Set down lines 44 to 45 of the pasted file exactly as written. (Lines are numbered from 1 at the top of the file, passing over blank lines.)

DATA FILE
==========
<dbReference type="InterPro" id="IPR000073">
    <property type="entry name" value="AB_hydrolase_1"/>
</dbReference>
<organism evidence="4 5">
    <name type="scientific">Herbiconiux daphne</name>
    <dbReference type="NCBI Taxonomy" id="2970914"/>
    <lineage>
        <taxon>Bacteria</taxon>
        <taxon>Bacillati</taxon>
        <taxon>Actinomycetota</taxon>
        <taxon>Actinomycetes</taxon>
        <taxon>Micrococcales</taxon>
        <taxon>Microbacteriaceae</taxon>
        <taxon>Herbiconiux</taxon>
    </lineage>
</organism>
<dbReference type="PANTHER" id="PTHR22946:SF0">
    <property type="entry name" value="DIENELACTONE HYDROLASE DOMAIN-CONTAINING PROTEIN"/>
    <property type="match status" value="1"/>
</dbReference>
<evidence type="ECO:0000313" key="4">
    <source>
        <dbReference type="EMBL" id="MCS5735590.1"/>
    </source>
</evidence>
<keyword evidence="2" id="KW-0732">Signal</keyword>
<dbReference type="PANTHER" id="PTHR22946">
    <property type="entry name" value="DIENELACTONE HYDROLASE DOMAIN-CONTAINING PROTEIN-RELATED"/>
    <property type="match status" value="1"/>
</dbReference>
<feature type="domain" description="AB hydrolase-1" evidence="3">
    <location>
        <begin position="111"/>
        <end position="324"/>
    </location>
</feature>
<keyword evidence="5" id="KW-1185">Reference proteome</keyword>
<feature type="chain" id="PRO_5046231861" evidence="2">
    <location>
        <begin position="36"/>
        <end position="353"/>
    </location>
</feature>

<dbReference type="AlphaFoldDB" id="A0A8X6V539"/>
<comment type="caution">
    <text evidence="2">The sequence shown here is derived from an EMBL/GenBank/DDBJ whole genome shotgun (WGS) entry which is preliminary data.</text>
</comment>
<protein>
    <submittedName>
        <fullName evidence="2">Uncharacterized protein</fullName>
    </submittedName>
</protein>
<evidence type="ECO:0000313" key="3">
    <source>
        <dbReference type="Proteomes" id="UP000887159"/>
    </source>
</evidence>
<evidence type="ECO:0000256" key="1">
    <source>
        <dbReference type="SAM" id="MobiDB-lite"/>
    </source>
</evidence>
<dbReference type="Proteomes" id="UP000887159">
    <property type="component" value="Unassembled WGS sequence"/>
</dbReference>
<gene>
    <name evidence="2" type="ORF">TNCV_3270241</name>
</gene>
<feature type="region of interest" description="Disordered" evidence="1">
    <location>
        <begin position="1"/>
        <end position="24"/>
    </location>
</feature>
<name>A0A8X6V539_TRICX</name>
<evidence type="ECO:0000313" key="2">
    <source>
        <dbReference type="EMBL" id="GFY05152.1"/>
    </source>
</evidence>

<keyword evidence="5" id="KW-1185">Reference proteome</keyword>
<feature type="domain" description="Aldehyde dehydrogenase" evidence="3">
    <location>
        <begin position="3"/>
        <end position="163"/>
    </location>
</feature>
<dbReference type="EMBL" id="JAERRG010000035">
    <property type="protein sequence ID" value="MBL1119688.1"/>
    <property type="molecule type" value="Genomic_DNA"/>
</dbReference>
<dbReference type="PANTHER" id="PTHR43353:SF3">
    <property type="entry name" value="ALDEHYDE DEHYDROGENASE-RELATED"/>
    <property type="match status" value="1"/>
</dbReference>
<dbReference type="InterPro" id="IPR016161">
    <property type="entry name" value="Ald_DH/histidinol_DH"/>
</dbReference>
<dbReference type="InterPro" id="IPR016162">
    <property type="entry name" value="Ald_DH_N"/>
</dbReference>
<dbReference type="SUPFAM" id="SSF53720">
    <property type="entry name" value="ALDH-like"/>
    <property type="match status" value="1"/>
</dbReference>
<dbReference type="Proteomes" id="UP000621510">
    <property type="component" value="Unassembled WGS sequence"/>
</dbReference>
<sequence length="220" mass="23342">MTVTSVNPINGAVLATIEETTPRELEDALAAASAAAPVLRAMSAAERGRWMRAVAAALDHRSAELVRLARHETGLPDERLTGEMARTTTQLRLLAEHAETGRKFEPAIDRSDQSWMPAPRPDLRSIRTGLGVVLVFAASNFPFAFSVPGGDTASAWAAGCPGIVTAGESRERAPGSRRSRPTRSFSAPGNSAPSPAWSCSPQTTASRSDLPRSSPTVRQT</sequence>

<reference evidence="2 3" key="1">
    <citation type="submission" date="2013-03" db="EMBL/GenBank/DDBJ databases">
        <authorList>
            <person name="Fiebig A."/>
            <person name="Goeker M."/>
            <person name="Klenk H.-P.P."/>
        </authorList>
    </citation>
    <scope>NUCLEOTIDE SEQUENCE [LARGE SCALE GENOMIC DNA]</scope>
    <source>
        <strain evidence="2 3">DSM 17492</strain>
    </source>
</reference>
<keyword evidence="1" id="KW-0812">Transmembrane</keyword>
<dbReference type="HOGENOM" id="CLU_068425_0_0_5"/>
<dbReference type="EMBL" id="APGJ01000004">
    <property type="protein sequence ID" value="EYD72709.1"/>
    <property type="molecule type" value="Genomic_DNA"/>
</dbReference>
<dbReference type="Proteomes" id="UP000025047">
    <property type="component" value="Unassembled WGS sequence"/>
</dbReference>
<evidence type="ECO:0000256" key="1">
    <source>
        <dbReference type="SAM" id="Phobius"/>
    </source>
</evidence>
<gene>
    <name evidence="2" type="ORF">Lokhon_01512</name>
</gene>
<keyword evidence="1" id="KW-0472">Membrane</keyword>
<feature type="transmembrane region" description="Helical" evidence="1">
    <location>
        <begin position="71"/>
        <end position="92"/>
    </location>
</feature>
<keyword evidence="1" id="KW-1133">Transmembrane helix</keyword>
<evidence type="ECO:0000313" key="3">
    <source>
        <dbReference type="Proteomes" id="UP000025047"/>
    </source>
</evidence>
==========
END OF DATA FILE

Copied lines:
<dbReference type="AlphaFoldDB" id="A0A8X6V539"/>
<comment type="caution">